Injury prevention is ideal, but what do you when you get hurt?
Does that mean you can't maintain your training? And how quickly can you get back to running without possibly re-injuring yourself?
From learning how to cross-train with an injury to finding out the best way to stay positive through the aches and pains, six running experts offer their tips for how to push past a running injury and get back on the road as soon as possible.
Overcoming Injury Tip No.1: Find the Cause of Pain
"An alternative way to deal with pain is to listen carefully to your body to decipher what you could be doing that is causing pain to occur.
"Lack of movement: An area that is stiff, tense, or does not move enough can cause pain. It is important to move gently and increase your range of motion carefully.
"Improper movement: Whether you're creating too much impact from heel striking, reaching too far forward with your stride, pushing off with your feet at the end of your stride, or asking certain parts of the body to do more work than they are designed to do.
"Overuse: Overuse is not only caused by too much repetitive movement. Lack of movement and improper movement are often the cause of overuse in other parts of the body. If your hips are too stiff, your legs have to overwork; if your posture is not aligned, your muscles have to work to keep you standing; if you heel strike, your knees absorb the brunt of the impact."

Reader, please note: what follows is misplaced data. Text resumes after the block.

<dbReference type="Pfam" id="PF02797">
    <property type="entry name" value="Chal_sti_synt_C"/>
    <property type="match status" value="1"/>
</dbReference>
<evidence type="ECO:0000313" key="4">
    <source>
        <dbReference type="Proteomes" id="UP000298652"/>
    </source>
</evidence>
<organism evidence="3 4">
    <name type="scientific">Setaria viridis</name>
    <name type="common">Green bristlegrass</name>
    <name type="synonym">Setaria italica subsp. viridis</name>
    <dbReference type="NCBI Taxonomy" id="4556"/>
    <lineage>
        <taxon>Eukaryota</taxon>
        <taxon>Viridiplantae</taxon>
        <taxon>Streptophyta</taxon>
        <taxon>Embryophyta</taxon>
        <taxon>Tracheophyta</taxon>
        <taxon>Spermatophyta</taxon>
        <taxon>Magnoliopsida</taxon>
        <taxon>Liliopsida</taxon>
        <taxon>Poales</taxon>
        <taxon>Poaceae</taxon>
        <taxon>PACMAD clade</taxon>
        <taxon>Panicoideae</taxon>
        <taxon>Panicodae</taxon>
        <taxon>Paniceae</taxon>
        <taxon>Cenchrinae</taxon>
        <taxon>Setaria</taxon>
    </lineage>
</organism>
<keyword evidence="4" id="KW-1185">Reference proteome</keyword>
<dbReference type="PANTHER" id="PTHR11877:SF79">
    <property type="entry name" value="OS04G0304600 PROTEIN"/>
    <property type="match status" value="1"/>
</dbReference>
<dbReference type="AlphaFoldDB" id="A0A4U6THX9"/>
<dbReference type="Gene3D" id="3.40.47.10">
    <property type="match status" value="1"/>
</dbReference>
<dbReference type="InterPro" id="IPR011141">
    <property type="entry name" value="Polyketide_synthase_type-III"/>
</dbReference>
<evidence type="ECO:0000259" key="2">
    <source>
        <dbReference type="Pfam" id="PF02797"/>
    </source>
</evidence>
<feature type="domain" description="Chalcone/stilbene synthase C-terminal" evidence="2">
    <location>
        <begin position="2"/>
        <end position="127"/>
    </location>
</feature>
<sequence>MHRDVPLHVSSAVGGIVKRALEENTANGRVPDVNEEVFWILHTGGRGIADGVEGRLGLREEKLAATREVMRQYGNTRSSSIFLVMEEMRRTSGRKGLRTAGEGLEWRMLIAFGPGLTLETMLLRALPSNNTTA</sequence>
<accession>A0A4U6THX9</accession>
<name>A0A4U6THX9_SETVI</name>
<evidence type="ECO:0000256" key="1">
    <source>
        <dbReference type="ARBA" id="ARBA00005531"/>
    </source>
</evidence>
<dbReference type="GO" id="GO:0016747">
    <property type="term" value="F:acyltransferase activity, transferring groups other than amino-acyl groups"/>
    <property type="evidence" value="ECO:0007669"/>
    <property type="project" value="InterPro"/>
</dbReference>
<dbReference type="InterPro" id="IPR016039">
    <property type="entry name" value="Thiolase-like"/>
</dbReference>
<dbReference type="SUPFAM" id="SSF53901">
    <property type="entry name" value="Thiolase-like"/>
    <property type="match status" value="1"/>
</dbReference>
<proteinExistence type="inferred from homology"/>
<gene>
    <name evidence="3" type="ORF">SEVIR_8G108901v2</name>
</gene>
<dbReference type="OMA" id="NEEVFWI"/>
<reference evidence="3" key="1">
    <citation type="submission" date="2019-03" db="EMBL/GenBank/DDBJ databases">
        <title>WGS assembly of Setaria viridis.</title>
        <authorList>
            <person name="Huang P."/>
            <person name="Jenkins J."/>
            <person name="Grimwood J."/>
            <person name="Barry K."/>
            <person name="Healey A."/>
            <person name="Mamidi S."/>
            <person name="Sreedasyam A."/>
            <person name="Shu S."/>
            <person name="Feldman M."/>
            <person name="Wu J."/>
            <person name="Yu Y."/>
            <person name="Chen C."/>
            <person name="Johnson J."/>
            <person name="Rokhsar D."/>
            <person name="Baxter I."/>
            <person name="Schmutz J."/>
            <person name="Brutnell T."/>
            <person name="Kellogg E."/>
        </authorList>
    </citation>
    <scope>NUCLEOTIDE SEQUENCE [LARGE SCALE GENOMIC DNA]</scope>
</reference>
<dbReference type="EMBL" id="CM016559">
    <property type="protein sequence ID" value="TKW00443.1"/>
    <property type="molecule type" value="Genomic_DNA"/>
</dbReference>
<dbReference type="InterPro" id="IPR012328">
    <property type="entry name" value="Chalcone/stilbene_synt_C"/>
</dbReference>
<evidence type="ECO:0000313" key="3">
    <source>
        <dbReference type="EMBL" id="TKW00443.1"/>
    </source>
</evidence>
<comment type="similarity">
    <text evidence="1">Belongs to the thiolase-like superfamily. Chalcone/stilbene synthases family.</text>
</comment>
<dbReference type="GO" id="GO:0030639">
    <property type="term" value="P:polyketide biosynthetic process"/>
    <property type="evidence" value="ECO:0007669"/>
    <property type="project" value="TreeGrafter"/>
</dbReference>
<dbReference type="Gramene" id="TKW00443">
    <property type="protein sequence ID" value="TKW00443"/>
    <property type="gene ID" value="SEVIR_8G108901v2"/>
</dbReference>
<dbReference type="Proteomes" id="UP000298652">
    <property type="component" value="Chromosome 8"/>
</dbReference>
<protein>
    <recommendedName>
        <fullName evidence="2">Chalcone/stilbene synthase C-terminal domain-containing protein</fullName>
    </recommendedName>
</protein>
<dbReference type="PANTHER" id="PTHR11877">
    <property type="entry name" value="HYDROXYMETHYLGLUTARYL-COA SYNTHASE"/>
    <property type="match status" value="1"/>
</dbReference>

Running Events Near You
Overcoming Injury Tip No.2: Ice Properly
Curt Blakeney and Zig Ziegler
"Ice application should follow the acronym CBAN: Cold, Burn, Ache, then Numb.
"Ice should only touch the skin if an ice rub is used. Otherwise, a thin fabric should be placed on the skin to buffer the skin from the ice. Yet, the ice must be perceived as cold when placed on the injured area. Proper application of ice isnt comfortable, but the results outweigh the temporary discomfort.
"This cold sensation will last approximately three to five minutes until a burning sensation appears. The burning sensation will fade into an ache, followed by numbness. Beware that once numbing occurs, remove and discontinue the ice. Continued application following numbing may result in tissue damage."
Overcoming Injury Tip No.3: Come Back Slowly
"Easing back into training slowly and surely means you gradually increase pace and distance—a practice that can help you build mileage even when you're healthy. 'This lesson is crucial, because there will be times in your life when you abandon your training—like after a stressful month at work or after taking the winter off,' says Larry Frieder, a chiropractor who works with world-class runners and triathletes in Boulder, Colorado.
"When you're returning to running, start with an easy workout. For example, if you used to run for an hour, run for 20 minutes instead. Slow your pace by a minute per mile, and take walk breaks as needed. Then, track how you feel in the next 24 hours. Feel great? Continue to build from where you started. Feel sore? Stick with the easy workout until it feels comfortable."